Alasha Bennett

Alasha Bennett | September 20th, 2021
Alasha Bennett

Alasha Bennett

At just 25 years old, Alasha started her first business in Portsmouth, Virginia. “In the early 2000’s there were basically no natural hair care salons,” she recalls. Alasha filled that niche by becoming a natural hair care stylist, and quickly became highly sought after for her outstanding services. Her business flourished and, with her new financial independence, she purchased a home for her family. Alasha was living the American dream and had seemingly broken the poverty curse that plagued her family only one generation prior. But this dream life would not last forever.

When her marriage ended in divorce, Alasha found herself in the place she had worked so hard to avoid. “I struggled with how to recover. Not having the support of my husband was hard, I was devastated,” she recalls. Alasha needed financial help fast and turned to government assistance to make ends meet.

What Alasha experienced was a system that seemed to keep people stuck in an endless rut. “When you need help from social services, you experience so many emotions,” Alasha explains. “It seems as though you are worthless in their eyes, and visiting the offices can be humiliating. I found that the system didn’t give me the tools I needed to rebuild my life but punished me for needing help.”
The foundation that Alasha worked so hard to build was crumbling beneath her feet. Along with the end of her marriage, she began experiencing health issues from long hours of working as a stylist. But despite all these tremendous challenges, Alasha never gave up hope. It was then that an idea sparked in her mind. She believed that she could turn things around. “I could see that others were experiencing what I was going through, and I thought long and hard about how I could help others,” she says.

In 2016, Alasha remembered the freedom and success she felt from being an entrepreneur and how it opened doors for her she never imagined. That is how the Bennett Center came to be. As the center’s founder and CEO, Alasha works tirelessly to educate families about the power of entrepreneurship. She creates programs, builds relationships with community partners, and raises money for her organization, all while homeschooling her children.

The mission of the Bennett Center is to provide disadvantaged families with the tools, resources, and opportunities to increase their success of self-sufficiency. The goal of the Bennett Center, according to Alasha is “to close the gap of poverty in the urban areas.” “The federal poverty level is $12,082 in the United States, I want people to get out of the lost existence of trying to survive until tomorrow,” she says. The program supports families in the Hampton Roads community to reach that goal. This support goes beyond tools and resources for financial success: Alasha has taken her experiences from her childhood and divorce to help local families stay together. This includes efforts to help men affected by separation or even incarceration to rejoin and support their families. Alasha knows that families that stay united have a better chance at succeeding with entrepreneurship and creating generational wealth that provides financial stability for the future.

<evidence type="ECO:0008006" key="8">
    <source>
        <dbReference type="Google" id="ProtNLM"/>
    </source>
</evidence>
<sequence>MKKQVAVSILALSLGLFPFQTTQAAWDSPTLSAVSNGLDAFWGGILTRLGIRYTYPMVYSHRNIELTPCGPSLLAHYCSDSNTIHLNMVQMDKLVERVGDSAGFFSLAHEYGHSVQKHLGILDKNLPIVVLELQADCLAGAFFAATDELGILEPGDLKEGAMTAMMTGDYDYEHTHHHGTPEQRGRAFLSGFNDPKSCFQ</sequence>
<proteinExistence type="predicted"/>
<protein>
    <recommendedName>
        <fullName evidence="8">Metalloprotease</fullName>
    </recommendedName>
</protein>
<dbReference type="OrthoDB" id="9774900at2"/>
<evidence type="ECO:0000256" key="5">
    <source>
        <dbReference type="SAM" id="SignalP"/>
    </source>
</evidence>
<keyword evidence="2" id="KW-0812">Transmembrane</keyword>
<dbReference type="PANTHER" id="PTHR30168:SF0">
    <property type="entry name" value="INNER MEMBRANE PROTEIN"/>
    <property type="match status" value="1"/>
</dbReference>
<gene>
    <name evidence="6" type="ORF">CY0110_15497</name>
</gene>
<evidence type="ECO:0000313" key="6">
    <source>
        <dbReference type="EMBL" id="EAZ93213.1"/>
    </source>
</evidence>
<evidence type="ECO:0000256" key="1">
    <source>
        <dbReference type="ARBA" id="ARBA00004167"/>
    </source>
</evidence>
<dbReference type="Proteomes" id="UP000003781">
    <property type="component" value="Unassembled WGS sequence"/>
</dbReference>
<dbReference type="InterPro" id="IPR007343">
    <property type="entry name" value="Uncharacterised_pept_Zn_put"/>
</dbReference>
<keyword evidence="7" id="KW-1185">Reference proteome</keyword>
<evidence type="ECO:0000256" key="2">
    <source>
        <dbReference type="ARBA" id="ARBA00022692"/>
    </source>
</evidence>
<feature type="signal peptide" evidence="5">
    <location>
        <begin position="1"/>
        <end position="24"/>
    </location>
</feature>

The Bennett Center’s programs include backpack giveaways, training workshops, and its signature program: The Kid Expo of Hampton Roads, an entrepreneurship program for children ages 5-17. The Kid Expo of Hampton Roads is a year-long program that teaches kids how to start a business. For Alasha, these sessions bring immense joy. “When I work with kids and explain the process of starting a business, it doesn’t take long before they buy into the power of being a business owner,” she says. “Watching their lightbulb moments inspires me. These are real businesses that have plans and have obtained an LLC, and we set them up for success,” she says.

Not only is Alasha educating families in the community, she is also sharing her message with her own family. “We are a family of business owners, and we are all published authors,” she says. “My seven-year-old was an author at age five, my 14-year-old is an author, has a podcast and organization for teen girls, my 22-year-old is an author and clothes designer, and my 70-year-old mom is a children’s author. “Our dinner conversations include discussions about marketing plans and how to promote our products.”

The accomplishments and conversations she has with her family are a sign of the control they’ve taken over a previously out-of-control life. The income she has established can support the hopes and dreams of her children and herself. Alasha explains, “We are the best advertisement that the Bennett Center will change your life.”

While reflecting on the success of the Bennett Center, Alasha believes there is still much more work she and the organization can do for families across Hampton Roads. “We are actively seeking volunteers to serve as members of the Board of Advisors or mentors for the students in the programs. We also want to partner with financial contributors to help families for years to come. We are the solution needed to help families feel the joy of entrepreneurship and the door it opens to a better life,” she shares.

Moving forward, Alasha plans to expand her program into an entrepreneur school. Her students will learn their normal subjects and incorporate business and vocational skills into their studies. “I want to create one big loving entrepreneur family around Hampton Roads,” she says.

To learn more about The Bennett Center, please visit their website.

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